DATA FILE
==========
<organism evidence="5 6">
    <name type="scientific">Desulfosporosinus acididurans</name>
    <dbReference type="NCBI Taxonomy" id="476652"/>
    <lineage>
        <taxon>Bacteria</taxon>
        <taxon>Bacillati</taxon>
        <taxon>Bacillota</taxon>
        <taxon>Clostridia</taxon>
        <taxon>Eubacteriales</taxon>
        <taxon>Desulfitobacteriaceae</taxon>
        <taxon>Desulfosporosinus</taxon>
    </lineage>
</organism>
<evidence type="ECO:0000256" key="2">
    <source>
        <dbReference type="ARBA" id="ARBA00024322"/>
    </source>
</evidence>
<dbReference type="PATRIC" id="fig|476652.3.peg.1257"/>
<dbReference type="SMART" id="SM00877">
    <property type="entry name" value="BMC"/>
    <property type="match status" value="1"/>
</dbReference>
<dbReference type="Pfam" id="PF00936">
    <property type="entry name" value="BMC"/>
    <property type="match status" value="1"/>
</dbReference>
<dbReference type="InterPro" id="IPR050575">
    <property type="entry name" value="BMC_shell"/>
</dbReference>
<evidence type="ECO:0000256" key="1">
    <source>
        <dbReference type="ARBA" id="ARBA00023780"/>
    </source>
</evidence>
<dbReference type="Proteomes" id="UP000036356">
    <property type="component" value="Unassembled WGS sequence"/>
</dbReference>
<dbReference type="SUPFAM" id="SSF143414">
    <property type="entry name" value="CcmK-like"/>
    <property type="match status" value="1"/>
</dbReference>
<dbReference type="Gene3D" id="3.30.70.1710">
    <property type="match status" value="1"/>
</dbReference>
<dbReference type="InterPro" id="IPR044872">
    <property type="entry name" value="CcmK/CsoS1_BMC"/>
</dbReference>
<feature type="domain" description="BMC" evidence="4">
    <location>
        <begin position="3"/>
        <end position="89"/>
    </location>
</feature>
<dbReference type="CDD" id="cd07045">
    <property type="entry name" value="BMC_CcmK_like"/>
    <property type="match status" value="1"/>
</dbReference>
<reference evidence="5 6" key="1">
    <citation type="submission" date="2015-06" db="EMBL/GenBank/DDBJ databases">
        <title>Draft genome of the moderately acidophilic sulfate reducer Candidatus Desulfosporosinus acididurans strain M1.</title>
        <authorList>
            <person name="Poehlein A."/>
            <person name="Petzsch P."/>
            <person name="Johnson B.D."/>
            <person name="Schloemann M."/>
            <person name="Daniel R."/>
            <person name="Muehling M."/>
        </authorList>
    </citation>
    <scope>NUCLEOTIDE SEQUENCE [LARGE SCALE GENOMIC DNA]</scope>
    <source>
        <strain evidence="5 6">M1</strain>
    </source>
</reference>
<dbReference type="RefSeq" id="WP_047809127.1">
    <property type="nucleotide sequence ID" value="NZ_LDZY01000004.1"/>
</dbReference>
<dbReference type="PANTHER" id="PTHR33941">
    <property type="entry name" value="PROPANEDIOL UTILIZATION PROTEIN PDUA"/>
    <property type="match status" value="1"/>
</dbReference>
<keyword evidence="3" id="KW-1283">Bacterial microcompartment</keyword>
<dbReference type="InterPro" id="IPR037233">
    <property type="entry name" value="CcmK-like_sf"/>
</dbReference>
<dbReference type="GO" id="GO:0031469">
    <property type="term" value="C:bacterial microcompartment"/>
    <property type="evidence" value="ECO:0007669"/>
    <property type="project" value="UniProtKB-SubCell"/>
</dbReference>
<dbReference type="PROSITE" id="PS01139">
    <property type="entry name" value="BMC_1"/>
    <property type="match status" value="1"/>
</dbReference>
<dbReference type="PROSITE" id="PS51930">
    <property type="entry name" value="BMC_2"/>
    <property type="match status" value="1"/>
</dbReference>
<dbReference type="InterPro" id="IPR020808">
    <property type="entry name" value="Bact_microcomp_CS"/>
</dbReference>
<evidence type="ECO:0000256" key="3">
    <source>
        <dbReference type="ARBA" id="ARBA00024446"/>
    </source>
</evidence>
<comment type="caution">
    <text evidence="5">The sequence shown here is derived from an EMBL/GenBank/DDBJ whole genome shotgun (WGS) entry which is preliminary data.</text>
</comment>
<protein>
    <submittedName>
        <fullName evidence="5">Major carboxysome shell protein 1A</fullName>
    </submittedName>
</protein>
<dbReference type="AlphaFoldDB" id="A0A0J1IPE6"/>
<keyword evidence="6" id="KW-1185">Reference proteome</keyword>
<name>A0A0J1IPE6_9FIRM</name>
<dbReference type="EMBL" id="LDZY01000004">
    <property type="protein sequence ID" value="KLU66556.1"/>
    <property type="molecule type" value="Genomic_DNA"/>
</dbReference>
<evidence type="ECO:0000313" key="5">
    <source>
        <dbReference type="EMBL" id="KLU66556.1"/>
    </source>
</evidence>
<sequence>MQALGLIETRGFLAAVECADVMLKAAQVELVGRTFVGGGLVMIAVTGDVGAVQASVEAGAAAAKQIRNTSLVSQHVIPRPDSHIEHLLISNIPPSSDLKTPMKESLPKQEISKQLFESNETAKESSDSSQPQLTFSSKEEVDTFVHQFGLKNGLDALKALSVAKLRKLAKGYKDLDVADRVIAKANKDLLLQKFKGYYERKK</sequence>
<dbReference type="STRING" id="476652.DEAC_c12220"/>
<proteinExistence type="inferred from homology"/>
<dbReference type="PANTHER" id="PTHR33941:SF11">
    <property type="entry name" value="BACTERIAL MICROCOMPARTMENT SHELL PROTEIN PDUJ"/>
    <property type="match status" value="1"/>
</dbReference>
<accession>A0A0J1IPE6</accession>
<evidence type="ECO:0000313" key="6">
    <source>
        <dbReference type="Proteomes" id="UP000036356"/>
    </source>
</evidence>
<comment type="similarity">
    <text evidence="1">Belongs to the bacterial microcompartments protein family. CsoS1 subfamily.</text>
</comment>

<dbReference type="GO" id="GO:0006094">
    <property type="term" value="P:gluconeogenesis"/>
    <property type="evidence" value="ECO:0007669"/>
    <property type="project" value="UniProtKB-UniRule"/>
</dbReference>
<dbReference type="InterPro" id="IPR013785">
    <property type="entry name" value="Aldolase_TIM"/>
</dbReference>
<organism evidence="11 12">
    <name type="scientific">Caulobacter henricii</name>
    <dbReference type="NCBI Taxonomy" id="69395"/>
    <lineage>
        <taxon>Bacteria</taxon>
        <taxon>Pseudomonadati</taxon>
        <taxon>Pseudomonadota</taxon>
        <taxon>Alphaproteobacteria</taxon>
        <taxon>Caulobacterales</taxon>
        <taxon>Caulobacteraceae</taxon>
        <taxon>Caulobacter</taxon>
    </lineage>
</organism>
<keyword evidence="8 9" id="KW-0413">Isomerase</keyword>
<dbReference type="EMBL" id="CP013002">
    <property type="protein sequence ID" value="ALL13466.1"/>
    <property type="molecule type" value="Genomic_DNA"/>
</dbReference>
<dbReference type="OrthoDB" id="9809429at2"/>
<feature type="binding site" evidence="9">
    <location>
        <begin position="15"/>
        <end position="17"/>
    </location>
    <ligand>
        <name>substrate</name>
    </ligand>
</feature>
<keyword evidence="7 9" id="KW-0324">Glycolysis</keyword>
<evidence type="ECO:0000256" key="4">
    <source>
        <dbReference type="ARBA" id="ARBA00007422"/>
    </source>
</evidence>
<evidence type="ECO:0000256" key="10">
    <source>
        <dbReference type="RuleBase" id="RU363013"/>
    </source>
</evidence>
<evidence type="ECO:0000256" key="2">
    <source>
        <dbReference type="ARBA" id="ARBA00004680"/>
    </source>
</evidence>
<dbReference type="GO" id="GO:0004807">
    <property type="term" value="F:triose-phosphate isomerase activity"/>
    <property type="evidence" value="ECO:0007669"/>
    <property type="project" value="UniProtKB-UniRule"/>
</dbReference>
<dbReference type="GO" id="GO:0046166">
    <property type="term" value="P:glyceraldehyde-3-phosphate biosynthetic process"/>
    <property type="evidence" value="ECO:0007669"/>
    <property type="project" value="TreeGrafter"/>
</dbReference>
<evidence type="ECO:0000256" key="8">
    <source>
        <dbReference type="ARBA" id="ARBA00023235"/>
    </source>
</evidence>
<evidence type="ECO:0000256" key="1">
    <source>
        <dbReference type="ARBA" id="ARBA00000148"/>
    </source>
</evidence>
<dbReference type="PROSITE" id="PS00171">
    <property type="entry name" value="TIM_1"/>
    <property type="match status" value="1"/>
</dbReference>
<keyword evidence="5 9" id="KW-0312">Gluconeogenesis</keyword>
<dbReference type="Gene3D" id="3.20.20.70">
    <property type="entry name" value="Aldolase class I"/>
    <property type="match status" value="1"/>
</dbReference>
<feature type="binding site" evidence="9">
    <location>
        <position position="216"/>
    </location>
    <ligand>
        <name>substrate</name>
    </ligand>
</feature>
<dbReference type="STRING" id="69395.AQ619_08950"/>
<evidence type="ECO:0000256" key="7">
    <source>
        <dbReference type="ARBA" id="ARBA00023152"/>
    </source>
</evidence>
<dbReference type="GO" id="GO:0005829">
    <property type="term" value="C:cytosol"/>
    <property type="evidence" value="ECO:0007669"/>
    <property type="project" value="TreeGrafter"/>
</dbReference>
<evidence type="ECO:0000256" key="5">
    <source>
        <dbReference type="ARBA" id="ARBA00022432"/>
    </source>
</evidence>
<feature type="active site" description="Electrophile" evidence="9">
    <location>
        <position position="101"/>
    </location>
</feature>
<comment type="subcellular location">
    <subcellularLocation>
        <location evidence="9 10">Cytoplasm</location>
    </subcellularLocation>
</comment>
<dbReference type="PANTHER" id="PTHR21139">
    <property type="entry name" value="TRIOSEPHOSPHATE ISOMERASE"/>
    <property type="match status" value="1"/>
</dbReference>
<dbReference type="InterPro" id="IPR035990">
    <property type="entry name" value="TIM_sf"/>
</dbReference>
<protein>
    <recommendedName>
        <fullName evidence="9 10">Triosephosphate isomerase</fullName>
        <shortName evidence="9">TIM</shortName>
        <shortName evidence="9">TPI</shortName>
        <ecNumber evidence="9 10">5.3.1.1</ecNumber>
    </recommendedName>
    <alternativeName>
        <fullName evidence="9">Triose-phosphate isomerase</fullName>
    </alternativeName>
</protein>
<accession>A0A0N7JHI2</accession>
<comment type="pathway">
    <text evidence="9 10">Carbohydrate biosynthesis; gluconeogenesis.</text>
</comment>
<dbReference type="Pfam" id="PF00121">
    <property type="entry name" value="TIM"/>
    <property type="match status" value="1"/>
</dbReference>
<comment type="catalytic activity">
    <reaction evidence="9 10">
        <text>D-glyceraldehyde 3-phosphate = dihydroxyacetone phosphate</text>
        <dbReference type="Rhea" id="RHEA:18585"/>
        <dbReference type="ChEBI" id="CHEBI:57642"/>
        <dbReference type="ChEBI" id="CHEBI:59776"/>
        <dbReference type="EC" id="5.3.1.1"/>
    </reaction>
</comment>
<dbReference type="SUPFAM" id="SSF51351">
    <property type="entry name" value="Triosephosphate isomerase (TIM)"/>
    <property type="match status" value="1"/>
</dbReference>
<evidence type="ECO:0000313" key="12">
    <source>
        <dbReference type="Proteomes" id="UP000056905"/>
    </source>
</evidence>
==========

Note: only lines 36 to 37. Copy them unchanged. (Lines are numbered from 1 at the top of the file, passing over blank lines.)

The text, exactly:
<dbReference type="Proteomes" id="UP000036356">
    <property type="component" value="Unassembled WGS sequence"/>